My trip to Israel this week (for a speech to Israeli investors in U.S. real estate) reinforced the view that offshore investors see the U.S. as their only sure shot safe haven. Israelis generally have proved extremely savvy investors and the group of over 120 I met with had little interest in Europe—still viewed as a basket case economy—and apparently even less in China and other parts of Asia—not transparent enough.
Obviously strong national ties—the large U.S. Jewish population and U.S. military support—create a natural comfort level for Israelis, but other foreign investors led by Asian sovereign wealth funds and Eurozone players are lining up to make investments here as well, swelling the availability of equity capital looking for opportunities.
Of course, the pickings have become slim in the high-priced 24-hour gateways given slackened tenant demand which does not appear to have enough steam to advance property income streams dramatically—Washington DC has already topped out, New York appears to have crested too (office rents are sideways to down and apartment rents have leveled off), and expect San Francisco to be next.
The Israelis, like many U.S. pension funds and other institutional investors, have begun to chase yield in secondary and tertiary markets—they are looking big time in Texas and are interested in apartments and Sunbelt single family housing plays—something new and different for them.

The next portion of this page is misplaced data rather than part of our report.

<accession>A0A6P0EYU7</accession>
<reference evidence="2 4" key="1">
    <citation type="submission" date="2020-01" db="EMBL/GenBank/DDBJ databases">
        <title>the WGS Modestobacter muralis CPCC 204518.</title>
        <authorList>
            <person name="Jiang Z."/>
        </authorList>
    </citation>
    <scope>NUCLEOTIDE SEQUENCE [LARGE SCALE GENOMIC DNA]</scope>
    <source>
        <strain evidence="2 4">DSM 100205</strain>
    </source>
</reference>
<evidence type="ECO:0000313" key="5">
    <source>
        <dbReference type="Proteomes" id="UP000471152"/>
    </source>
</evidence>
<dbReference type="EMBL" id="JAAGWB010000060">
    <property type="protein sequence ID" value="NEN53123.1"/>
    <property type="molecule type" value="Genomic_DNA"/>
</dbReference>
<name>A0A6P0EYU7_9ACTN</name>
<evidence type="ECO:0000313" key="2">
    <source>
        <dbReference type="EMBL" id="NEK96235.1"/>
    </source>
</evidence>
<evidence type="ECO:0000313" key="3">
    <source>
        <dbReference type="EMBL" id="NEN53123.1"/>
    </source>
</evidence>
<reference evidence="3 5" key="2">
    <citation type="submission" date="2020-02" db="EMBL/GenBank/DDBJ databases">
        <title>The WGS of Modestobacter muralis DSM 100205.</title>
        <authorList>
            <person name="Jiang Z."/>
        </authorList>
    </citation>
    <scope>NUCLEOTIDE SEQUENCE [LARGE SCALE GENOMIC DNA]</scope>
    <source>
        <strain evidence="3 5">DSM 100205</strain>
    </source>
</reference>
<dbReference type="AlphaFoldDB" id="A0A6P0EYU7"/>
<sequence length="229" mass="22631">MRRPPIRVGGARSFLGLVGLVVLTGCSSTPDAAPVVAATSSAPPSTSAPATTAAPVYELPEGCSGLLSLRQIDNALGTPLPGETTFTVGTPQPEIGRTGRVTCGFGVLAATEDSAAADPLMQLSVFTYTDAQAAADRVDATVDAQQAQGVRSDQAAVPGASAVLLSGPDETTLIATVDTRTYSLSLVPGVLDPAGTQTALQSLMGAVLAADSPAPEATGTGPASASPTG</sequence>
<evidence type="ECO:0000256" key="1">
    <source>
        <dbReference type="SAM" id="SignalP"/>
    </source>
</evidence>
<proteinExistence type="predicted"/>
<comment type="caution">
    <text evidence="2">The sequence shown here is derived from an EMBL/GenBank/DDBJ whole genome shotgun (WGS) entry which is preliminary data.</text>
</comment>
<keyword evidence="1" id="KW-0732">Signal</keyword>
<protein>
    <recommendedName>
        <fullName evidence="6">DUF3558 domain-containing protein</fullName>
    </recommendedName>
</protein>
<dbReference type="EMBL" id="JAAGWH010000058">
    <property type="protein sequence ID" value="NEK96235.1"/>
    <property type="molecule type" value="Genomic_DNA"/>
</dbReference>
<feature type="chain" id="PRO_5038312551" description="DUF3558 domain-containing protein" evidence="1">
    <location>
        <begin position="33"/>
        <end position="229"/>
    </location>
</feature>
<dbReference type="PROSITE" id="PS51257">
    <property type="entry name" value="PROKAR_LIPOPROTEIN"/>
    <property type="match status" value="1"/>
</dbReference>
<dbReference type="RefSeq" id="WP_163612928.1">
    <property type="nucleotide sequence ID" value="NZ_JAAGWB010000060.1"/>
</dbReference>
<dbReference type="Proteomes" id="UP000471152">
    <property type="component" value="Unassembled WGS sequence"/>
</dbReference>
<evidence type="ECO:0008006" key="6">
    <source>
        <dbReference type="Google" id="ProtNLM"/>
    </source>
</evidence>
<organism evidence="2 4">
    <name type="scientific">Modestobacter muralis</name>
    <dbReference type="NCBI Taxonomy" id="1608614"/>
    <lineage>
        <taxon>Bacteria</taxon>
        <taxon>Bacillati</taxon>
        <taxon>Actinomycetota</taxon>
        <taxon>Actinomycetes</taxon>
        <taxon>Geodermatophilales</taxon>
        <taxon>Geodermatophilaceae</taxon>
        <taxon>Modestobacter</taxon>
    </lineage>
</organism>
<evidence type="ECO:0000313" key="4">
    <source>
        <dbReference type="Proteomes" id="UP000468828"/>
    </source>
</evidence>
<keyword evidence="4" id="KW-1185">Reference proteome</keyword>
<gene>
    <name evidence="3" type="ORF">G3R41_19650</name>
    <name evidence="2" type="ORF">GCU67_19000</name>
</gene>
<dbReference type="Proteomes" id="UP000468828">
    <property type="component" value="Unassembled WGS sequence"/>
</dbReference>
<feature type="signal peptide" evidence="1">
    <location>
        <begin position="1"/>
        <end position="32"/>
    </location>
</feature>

Other foreign investors may be the most likely in the capital pool to continue paying up for prime properties in the gateways—if only to gain a foothold. They will swallow hard, but figure on holding long term with relatively little downside risk. Investing in midtown Manhattan or along K Street is almost like investing in a T-bill.
I continue to be struck though by how investor expectations continue to be colored by the buy-and-flip syndrome of the recent past—they crave higher returns than the asset class can reliably deliver without gobs of leverage and demand drivers which do not exist.
As Wall Street firms continue to announce layoffs, tax increases begin to kick in, and government spending cuts are a coming attraction little comfort can be taken about the current unemployment rate which hovers close to 8%. At least it isn’t anywhere near Europe’s doleful 13% average. Can anyone point to any demand trends which will suddenly lift occupancies and rents in office and retail?
The one silver lining out there is fracking, if we are willing to put up with the environmental toll on water pollution and carbon emissions. The U.S. has a real chance to get an economic boost from lower energy costs, which could help support more manufacturing activity here. But any new manufacturing enterprises will be less labor intensive than in the past, and fracking gains will likely reduce jobs in coal country. Texas energy markets will benefit and certain rural areas will too—North Dakota booms for now. But we still need more and new industries which will create many new good paying jobs which will stay in the U.S.
If we don’t, all that offshore money may start to look elsewhere.